The brnn_extended function fits a two layer neural network as described in MacKay (1992) and Foresee and Hagan (1997). It uses the Nguyen and Widrow algorithm (1990) to assign initial weights and the Gauss-Newton algorithm to perform the optimization. The hidden layer contains two groups of neurons that allow us to assign different prior distributions for two groups of input variables.

`brnn_extended(x, …)` # S3 method for formula
brnn_extended(formula, data, contrastsx=NULL,contrastsz=NULL,…)

# S3 method for default
brnn_extended(x,y,z,neurons1,neurons2,normalize=TRUE,epochs=1000,
mu=0.005,mu_dec=0.1, mu_inc=10,mu_max=1e10,min_grad=1e-10,
change = 0.001, cores=1,verbose =FALSE,…)

formula

A formula of the form `y ~ x1 + x2 … | z1 + z2 …`

, the | is used to separate the two groups of input variables.

data

Data frame from which variables specified in `formula`

are preferentially to be taken.

y

(numeric, \(n\)) the response data-vector (NAs not allowed).

x

(numeric, \(n \times p\)) incidence matrix for variables in group 1.

z

(numeric, \(n \times q\)) incidence matrix for variables in group 2.

neurons1

positive integer that indicates the number of neurons for variables in group 1.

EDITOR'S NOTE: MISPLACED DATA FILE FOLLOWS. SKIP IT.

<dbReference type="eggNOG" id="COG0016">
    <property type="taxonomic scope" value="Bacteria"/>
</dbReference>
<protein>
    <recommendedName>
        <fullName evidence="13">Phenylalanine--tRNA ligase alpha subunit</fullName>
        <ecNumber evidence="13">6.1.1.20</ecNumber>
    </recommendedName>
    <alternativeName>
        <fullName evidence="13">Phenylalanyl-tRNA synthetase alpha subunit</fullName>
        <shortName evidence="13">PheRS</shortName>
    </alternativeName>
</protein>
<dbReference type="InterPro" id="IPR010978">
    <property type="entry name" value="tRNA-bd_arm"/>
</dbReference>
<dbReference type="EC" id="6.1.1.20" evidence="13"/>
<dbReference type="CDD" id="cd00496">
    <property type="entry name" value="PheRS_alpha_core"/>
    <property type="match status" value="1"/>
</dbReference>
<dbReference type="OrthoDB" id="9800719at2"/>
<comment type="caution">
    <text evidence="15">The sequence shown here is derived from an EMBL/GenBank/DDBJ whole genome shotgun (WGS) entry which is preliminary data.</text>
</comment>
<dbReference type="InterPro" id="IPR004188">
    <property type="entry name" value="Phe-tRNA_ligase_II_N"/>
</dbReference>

neurons2

positive integer that indicates the number of neurons for variables in group 2.

normalize

logical, if TRUE will normalize inputs and output, the default value is TRUE.

epochs

positive integer, maximum number of epochs to train, default 1000.

mu

positive number that controls the behaviour of the Gauss-Newton optimization algorithm, default value 0.005.

mu_dec

positive number, is the mu decrease ratio, default value 0.1.

mu_inc

positive number, is the mu increase ratio, default value 10.

mu_max

maximum mu before training is stopped, strict positive number, default value \(1\times 10^{10}\).

min_grad

minimum gradient.

change

The program will stop if the maximum (in absolute value) of the differences of the F function in 3 consecutive iterations is less than this quantity.

cores

Number of cpu cores to use for calculations (only available in UNIX-like operating systems). The function detectCores in the R package parallel can be used to attempt to detect the number of CPUs in the machine that R is running, but not necessarily all the cores are available for the current user, because for example in multi-user systems it will depend on system policies. Further details can be found in the documentation for the parallel package

verbose

logical, if TRUE will print iteration history.

contrastsx

an optional list of contrasts to be used for some or all of the factors appearing as variables in the first group of input variables in the model formula.

contrastsz

an optional list of contrasts to be used for some or all of the factors appearing as variables in the second group of input variables in the model formula.

…

arguments passed to or from other methods.

object of class `"brnn_extended"`

or `"brnn_extended.formula"`